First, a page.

Welcome to my blog post ‘Can mould cause thyroid issues?’. This blog assumes you are up to speed with what mycotoxins are, the signs and symptoms of mycotoxin illness, and how to test for them. If not, you may also be interested in the section of my blog dedicated to mycotoxins, click here, in particular:
- Mycotoxin Testing What You Need To Know
- Can Mould And Mycotoxins Cause Chronic Fatigue Syndrome?
- Can Mould And Mycotoxins Cause Gut Problems Such As IBS?
Exposure to volatile organic compounds including metabolites produced by toxigenic fungi, some of which are inflammatory agents, can lead to a deficiency or imbalance of many hormones, such as insufficient amounts of the active form of thyroid hormone, commonly abbreviated to T3 hormone
Can mould cause thyroid issues?
Long-term exposure to dampness microbiota induces multi-organ morbidity. One of the symptoms related to this disorder is non-thyroidal illness syndrome (NTIS). A retrospective study was carried out in nine patients with a history of mold exposure, experiencing chronic fatigue, cognitive disorder, and different kinds of hypothyroid symptoms despite provision of levothyroxine monotherapy (1).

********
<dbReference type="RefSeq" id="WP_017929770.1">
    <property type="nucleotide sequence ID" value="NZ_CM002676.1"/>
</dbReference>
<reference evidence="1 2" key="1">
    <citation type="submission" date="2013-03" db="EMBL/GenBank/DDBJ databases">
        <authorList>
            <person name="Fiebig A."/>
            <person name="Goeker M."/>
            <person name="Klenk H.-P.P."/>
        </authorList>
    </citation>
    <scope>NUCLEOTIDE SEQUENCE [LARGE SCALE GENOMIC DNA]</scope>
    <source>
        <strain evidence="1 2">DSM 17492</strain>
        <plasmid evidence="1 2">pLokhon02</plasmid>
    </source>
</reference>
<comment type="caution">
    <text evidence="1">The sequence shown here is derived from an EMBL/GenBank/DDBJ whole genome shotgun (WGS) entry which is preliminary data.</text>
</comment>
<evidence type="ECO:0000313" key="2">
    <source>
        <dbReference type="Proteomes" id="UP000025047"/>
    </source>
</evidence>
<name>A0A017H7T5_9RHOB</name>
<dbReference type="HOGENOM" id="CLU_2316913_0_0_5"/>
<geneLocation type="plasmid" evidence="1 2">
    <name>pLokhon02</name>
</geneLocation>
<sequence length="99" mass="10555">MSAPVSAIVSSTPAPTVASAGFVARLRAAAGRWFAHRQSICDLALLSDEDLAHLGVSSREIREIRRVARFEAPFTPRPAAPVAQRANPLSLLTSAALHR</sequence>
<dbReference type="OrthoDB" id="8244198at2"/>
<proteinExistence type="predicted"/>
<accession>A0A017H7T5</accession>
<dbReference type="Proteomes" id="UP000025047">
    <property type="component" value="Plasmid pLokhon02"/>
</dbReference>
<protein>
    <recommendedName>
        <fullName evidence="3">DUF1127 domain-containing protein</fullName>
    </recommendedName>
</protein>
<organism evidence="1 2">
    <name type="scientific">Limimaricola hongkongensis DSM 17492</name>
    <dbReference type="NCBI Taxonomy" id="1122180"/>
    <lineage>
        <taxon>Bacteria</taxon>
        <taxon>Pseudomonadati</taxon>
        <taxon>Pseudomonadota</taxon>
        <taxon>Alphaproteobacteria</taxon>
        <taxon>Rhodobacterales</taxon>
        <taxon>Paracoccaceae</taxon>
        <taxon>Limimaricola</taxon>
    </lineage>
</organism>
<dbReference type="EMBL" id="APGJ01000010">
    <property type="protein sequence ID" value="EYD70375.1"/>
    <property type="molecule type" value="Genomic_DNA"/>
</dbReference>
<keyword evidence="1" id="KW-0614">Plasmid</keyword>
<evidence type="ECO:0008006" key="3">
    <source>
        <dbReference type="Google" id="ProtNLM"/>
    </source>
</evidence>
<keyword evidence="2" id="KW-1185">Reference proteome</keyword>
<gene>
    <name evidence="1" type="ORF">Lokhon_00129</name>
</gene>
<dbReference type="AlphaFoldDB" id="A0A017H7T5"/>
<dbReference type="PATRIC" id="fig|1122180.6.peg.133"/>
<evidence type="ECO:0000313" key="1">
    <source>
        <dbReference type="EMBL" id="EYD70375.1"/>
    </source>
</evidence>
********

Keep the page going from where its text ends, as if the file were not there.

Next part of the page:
Exposure to volatile organic compounds present in water-damaged buildings including metabolic products of toxigenic fungi and mold-derived inflammatory agents can lead to a deficiency or imbalance of many hormones, such as active T3 hormone (1).
A retrospective study (1), the inspiration for this blog post, describes the successful treatment of nine patients in whom non-thyroid illness syndrome was treated with T3-based thyroid hormone. The treatment was based on careful interview, clinical monitoring, and laboratory analysis of serum free T3 (FT3), reverse T3 (rT3) and thyroid-stimulating hormone, free T4, cortisol, and dehydroepiandrosterone (DHEA) values. The ratio of FT3/rT3 was calculated. In addition, some patients received adrenal support with hydrocortisone and DHEA. All patients received nutritional supplementation and dietary instructions (1).
During the therapy, all nine patients reported improvements in all of the symptom groups. Those who had residual symptoms during T3-based therapy remained exposed to indoor air molds in their work places. Four patients were unable to work and had been on disability leave for a long time during LT4 monotherapy. However, during the T3-based and supportive therapy, all patients returned to work in so-called “healthy” buildings.